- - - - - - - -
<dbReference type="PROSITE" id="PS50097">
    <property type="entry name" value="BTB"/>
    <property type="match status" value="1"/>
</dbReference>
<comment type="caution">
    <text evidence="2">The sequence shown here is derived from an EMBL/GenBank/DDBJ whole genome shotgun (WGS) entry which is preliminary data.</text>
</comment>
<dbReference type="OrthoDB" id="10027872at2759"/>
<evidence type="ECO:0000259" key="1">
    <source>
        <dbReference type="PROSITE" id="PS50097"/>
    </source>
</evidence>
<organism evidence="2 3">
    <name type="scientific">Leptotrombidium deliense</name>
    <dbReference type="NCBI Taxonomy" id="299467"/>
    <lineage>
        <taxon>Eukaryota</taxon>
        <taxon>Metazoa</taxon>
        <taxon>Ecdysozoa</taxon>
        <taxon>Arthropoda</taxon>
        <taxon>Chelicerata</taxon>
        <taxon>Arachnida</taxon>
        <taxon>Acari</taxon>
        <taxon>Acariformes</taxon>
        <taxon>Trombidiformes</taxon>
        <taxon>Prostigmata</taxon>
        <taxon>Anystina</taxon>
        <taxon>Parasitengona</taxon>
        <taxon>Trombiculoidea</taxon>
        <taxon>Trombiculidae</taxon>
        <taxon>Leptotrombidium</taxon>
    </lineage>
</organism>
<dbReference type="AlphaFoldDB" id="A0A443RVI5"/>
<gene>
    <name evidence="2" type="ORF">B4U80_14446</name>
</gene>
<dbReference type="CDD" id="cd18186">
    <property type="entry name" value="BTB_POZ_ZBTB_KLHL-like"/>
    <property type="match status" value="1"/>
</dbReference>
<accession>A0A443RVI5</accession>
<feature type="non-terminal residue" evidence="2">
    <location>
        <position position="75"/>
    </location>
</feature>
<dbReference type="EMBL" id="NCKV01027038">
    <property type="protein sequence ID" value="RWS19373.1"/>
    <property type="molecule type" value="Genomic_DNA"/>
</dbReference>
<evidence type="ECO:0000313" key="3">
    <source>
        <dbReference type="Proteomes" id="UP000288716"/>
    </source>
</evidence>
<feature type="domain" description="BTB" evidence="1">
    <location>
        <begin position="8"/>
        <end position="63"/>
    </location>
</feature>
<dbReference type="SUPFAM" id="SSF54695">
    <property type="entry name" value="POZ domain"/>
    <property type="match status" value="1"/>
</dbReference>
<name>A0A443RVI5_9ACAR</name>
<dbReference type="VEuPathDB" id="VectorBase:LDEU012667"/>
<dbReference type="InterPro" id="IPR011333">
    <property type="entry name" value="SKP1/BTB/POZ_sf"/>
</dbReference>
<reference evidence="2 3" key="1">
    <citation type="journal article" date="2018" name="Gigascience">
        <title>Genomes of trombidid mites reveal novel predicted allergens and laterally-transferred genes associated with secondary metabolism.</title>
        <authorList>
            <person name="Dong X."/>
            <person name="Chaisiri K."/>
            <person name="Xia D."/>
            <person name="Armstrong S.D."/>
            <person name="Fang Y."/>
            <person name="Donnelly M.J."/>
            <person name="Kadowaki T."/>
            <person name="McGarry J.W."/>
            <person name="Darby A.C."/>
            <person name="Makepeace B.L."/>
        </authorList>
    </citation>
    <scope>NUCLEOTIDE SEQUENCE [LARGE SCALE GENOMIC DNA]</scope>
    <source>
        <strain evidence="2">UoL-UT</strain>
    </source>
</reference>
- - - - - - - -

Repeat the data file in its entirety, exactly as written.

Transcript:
<dbReference type="PROSITE" id="PS50097">
    <property type="entry name" value="BTB"/>
    <property type="match status" value="1"/>
</dbReference>
<comment type="caution">
    <text evidence="2">The sequence shown here is derived from an EMBL/GenBank/DDBJ whole genome shotgun (WGS) entry which is preliminary data.</text>
</comment>
<dbReference type="OrthoDB" id="10027872at2759"/>
<evidence type="ECO:0000259" key="1">
    <source>
        <dbReference type="PROSITE" id="PS50097"/>
    </source>
</evidence>
<organism evidence="2 3">
    <name type="scientific">Leptotrombidium deliense</name>
    <dbReference type="NCBI Taxonomy" id="299467"/>
    <lineage>
        <taxon>Eukaryota</taxon>
        <taxon>Metazoa</taxon>
        <taxon>Ecdysozoa</taxon>
        <taxon>Arthropoda</taxon>
        <taxon>Chelicerata</taxon>
        <taxon>Arachnida</taxon>
        <taxon>Acari</taxon>
        <taxon>Acariformes</taxon>
        <taxon>Trombidiformes</taxon>
        <taxon>Prostigmata</taxon>
        <taxon>Anystina</taxon>
        <taxon>Parasitengona</taxon>
        <taxon>Trombiculoidea</taxon>
        <taxon>Trombiculidae</taxon>
        <taxon>Leptotrombidium</taxon>
    </lineage>
</organism>
<dbReference type="AlphaFoldDB" id="A0A443RVI5"/>
<gene>
    <name evidence="2" type="ORF">B4U80_14446</name>
</gene>
<dbReference type="CDD" id="cd18186">
    <property type="entry name" value="BTB_POZ_ZBTB_KLHL-like"/>
    <property type="match status" value="1"/>
</dbReference>
<accession>A0A443RVI5</accession>
<feature type="non-terminal residue" evidence="2">
    <location>
        <position position="75"/>
    </location>
</feature>
<dbReference type="EMBL" id="NCKV01027038">
    <property type="protein sequence ID" value="RWS19373.1"/>
    <property type="molecule type" value="Genomic_DNA"/>
</dbReference>
<evidence type="ECO:0000313" key="3">
    <source>
        <dbReference type="Proteomes" id="UP000288716"/>
    </source>
</evidence>
<feature type="domain" description="BTB" evidence="1">
    <location>
        <begin position="8"/>
        <end position="63"/>
    </location>
</feature>
<dbReference type="SUPFAM" id="SSF54695">
    <property type="entry name" value="POZ domain"/>
    <property type="match status" value="1"/>
</dbReference>
<name>A0A443RVI5_9ACAR</name>
<dbReference type="VEuPathDB" id="VectorBase:LDEU012667"/>
<dbReference type="InterPro" id="IPR011333">
    <property type="entry name" value="SKP1/BTB/POZ_sf"/>
</dbReference>
<reference evidence="2 3" key="1">
    <citation type="journal article" date="2018" name="Gigascience">
        <title>Genomes of trombidid mites reveal novel predicted allergens and laterally-transferred genes associated with secondary metabolism.</title>
        <authorList>
            <person name="Dong X."/>
            <person name="Chaisiri K."/>
            <person name="Xia D."/>
            <person name="Armstrong S.D."/>
            <person name="Fang Y."/>
            <person name="Donnelly M.J."/>
            <person name="Kadowaki T."/>
            <person name="McGarry J.W."/>
            <person name="Darby A.C."/>
            <person name="Makepeace B.L."/>
        </authorList>
    </citation>
    <scope>NUCLEOTIDE SEQUENCE [LARGE SCALE GENOMIC DNA]</scope>
    <source>
        <strain evidence="2">UoL-UT</strain>
    </source>
</reference>